The Shar’ee ruling regarding futures

Answered according to Hanafi Fiqh by

Q: What is futures and is it permissible?


A: Futures are contracts where a person agrees to purchase (offer and acceptance) some commodity or currency etc. at a future date. However, in practice, both parties do not intend to actually exchange that commodity. Rather at the due date (date of maturity), the difference between the two exchanges is settled.

For example, Z purchases from Y $100 on the future market at R14 a dollar. The maturity date is set at 1 January 2018. In other words, it is agreed that Z will give Y R1400, and Y will give him $100.

On 1 January 2018, the dollar is trading at R15, which means that $100 is worth R1500. So in other words, Z has to give Y R1400, in exchange of which Y has to give him $100 (which is now worth R1500). So Z has to give R1400, and Y has to give Z R1500.

Therefore, instead of giving the dollars, Y pays Z R100 which is the difference between the two amounts (1500-1400=100).

Hence, Futures are simply defined as: “Contracts for the settlement of differences”.

In other words, these are contracts wherein the exchange of the commodities/currencies is not intended by both parties. Rather, the objective is to settle the difference between the agreed price and present value of a commodity.

People deal in futures for one of two reasons:

Speculation – i.e. in order to make a profit.

Hedging – i.e. in order to cut their losses.

An exposition of hedging is as follows: A intends to travel overseas in a month’s time and will require $1000. The dilemma he is faced with is that the dollar price may rocket in that period. Assuming that the current exchange rate is R14, he is expecting that it might go up to R16.

In order to reduce his cost of the dollars, A will purchase $1000 on the future market for R15 a dollar for example. A month later, the dollar is R16 as A expected. It means that now $1000 will cost R16 000 instead of R14 000. However, since A had already entered into a future contract, he will earn R1000 on that contract because of the rise in the dollar price (A has to pay R15 000 (the price that was agreed in the futures contract) and has to receive R16 000 (the current price)). So, A earns a R1000 in this future transaction). This R1000 will reduce the cost of his dollars because he will pay R16 000 for his dollars, but he earned R1000 at the same time. Therefore, effectively, his cost of the dollars is R15 000.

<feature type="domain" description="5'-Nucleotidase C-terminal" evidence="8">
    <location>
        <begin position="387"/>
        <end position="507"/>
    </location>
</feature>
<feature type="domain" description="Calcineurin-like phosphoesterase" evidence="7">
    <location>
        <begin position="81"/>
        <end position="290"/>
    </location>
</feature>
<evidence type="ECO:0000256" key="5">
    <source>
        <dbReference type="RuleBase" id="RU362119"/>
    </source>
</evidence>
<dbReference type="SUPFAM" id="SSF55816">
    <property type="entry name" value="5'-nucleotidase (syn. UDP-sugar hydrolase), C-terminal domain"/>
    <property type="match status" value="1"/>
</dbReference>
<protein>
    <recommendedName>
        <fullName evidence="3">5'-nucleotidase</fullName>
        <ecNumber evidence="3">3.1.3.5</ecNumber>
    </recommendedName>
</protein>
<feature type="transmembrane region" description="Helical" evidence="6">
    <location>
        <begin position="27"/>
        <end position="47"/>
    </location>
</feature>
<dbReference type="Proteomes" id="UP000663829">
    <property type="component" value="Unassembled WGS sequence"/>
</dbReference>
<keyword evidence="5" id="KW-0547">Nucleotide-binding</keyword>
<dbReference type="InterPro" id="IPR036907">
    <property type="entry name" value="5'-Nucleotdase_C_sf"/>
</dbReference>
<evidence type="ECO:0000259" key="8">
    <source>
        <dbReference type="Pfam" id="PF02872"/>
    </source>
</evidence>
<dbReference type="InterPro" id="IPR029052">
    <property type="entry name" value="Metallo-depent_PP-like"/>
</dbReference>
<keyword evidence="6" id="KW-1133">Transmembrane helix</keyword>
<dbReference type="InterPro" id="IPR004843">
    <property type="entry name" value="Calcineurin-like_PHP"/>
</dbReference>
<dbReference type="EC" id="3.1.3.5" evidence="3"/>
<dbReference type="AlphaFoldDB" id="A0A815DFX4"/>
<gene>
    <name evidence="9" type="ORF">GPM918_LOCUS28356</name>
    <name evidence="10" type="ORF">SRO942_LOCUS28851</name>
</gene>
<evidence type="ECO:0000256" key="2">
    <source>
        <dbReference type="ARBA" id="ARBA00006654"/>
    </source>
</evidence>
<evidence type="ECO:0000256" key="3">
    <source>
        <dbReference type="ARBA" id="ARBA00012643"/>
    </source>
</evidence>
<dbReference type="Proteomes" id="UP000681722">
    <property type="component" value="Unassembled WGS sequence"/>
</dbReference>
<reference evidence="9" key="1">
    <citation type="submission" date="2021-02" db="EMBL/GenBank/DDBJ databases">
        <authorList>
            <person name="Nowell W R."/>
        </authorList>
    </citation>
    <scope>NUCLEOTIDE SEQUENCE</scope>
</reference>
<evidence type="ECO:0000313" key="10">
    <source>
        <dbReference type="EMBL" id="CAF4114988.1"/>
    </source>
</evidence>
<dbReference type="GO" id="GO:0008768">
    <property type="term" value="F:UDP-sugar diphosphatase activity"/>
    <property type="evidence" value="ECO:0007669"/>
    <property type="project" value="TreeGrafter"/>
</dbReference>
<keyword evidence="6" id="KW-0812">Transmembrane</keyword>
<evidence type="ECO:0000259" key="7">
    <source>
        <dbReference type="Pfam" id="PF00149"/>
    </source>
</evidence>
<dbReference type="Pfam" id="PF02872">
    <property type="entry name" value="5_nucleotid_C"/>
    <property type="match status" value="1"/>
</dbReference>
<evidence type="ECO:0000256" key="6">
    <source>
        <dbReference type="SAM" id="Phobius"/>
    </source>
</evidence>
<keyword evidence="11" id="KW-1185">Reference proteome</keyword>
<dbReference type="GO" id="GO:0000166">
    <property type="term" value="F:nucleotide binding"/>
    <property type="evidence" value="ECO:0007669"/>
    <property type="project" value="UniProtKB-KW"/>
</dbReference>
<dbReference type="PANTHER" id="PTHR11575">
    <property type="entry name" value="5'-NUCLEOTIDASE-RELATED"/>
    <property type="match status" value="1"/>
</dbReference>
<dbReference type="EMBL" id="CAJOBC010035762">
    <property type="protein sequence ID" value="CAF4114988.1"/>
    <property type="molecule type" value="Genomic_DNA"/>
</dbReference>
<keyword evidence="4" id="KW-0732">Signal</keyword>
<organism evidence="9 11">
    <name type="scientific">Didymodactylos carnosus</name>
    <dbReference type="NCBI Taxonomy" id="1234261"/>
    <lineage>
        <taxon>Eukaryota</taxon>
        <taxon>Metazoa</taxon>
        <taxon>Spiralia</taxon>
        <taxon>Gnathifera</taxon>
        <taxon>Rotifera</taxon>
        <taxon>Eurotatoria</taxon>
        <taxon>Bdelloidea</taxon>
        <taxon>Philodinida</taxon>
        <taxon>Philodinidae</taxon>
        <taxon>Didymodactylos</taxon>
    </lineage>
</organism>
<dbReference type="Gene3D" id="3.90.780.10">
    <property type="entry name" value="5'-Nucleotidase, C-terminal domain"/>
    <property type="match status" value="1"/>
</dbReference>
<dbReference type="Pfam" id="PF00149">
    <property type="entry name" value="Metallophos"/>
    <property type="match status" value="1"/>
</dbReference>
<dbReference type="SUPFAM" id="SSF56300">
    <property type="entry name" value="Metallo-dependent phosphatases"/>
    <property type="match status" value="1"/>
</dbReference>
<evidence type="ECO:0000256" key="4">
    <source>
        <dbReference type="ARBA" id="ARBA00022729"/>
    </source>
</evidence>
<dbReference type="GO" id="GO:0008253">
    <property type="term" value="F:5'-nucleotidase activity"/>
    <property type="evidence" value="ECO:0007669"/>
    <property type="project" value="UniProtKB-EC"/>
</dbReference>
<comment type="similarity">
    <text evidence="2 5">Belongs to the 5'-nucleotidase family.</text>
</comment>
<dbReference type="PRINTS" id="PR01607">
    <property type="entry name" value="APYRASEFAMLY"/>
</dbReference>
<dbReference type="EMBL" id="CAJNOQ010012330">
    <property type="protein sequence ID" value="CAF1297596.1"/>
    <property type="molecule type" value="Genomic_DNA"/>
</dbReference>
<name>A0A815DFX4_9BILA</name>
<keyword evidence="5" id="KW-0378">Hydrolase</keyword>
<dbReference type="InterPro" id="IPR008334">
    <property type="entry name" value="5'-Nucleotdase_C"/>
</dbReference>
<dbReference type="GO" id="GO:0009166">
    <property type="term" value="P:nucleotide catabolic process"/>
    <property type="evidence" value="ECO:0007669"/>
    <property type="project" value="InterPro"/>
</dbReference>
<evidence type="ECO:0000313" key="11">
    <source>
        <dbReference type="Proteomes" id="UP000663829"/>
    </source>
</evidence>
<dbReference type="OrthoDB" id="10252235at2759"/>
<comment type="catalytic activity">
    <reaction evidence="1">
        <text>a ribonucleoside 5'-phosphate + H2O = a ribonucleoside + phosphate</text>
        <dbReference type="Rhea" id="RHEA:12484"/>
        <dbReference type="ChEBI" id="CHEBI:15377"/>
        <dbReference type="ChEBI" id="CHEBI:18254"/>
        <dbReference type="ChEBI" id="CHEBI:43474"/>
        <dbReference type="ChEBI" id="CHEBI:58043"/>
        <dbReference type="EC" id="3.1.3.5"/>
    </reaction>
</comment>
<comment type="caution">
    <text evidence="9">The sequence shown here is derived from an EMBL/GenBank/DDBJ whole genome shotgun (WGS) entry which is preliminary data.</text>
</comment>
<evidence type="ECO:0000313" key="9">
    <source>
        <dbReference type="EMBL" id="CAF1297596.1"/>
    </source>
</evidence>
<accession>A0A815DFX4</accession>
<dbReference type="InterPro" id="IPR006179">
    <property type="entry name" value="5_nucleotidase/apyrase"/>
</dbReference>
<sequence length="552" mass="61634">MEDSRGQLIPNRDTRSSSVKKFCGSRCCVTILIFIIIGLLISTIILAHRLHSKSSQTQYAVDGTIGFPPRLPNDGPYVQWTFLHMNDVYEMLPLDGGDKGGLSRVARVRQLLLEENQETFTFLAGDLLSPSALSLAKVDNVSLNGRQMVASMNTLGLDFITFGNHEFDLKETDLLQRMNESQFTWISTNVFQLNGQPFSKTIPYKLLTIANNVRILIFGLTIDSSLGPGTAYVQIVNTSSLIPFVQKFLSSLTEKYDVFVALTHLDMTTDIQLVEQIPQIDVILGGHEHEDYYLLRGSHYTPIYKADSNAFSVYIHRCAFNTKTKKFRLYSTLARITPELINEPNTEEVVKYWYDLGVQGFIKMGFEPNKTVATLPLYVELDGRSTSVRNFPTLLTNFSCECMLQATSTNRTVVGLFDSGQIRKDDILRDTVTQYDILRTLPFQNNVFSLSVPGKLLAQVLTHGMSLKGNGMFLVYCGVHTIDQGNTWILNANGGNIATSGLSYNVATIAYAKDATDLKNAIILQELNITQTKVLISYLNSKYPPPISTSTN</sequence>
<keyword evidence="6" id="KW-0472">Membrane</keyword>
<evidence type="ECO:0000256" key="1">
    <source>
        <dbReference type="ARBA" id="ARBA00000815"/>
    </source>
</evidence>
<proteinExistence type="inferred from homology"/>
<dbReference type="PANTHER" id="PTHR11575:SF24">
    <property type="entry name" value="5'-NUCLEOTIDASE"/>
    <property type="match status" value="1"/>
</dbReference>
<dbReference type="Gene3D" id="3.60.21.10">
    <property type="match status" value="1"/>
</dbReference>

Shar’ee ruling:

The shar’ee ruilng in regard to futures is that it is not permissible as it is not a sale but rather a form of gambling that one is getting involved in.

And Allah Ta’ala (الله تعالى) knows best.

حدثنا وكيع عن سفيان عن عاصم عن ابن سيرين قال كل شيء فيه خطر فهو من الميسر (مصنف ابن أبي شيبة، الرقم: 26171)

لأن القمار من القمر الذي يزاد تارة وينقص أخرى وسمي القمار قمارا لأن كل واحد من القمارين ممن يجوز أن يذهب ماله إلى صاحبه ويجوز أن يستفيد مال صاحبه فيجوز الازدياد والنقصان في كل واحدة منهما فصار ذلك قمارا وهو حرام بالنص (البحر الرائق 8/554 ، رد المحتار 6/ 403)

فإن الغرر هو الخطر الذي استوى فيه طرف الوجود والعدم بمنزلة الشك (بدائع الصنائع 5/ 163)

والرشوة حرام شرعا وحرمتها ثابتة بالكتاب والسنة وقد ورد في القرآن الكريم قوله تعالى يا أيها الذين آمنوا لا تأكلوا أموالكم بينكم بالباطل وتصدير الخطاب بالنداء والتنبيه للاعتناء بمضمون ما ورد بالآية الكريمة والمقصود من الباطل الأسباب المخالفة للشرع الشريف كالأشياء التي لم يبحها كالغصب والسرقة والخيانة والقمار وعقود الربا (درر الحكام في شرح مجلة الأحكام 4/590)

قوله (والميسر) هو لعب القمار وهو كل لعب تردد بين الغنم والغرم (حاشية البجيرمي على الخطيب 12/ 220)

قد تقدم أن الفاصل بين المسابقة الشرعية والقمار أن المقامر يكون على خطر من أن يغنم أو يغرم بخلاف المسابق فعلى هذا إذا كان الجعل منهما ولم يدخلا محللا لم يجز لوجود معنى القمار فيه وهو الخطر في كل واحد منهما (شرح الزركشي على مختصر الخرقي 7/ 59)

Answered by:

Mufti Zakaria Makada

Checked & Approved:

Mufti Ebrahim Salejee (Isipingo Beach)

This answer was collected from, where the questions have been answered by Mufti Zakaria Makada (Hafizahullah), who is currently a senior lecturer in the science of Hadith and Fiqh at Madrasah Ta’leemuddeen, Isipingo Beach, South Africa.

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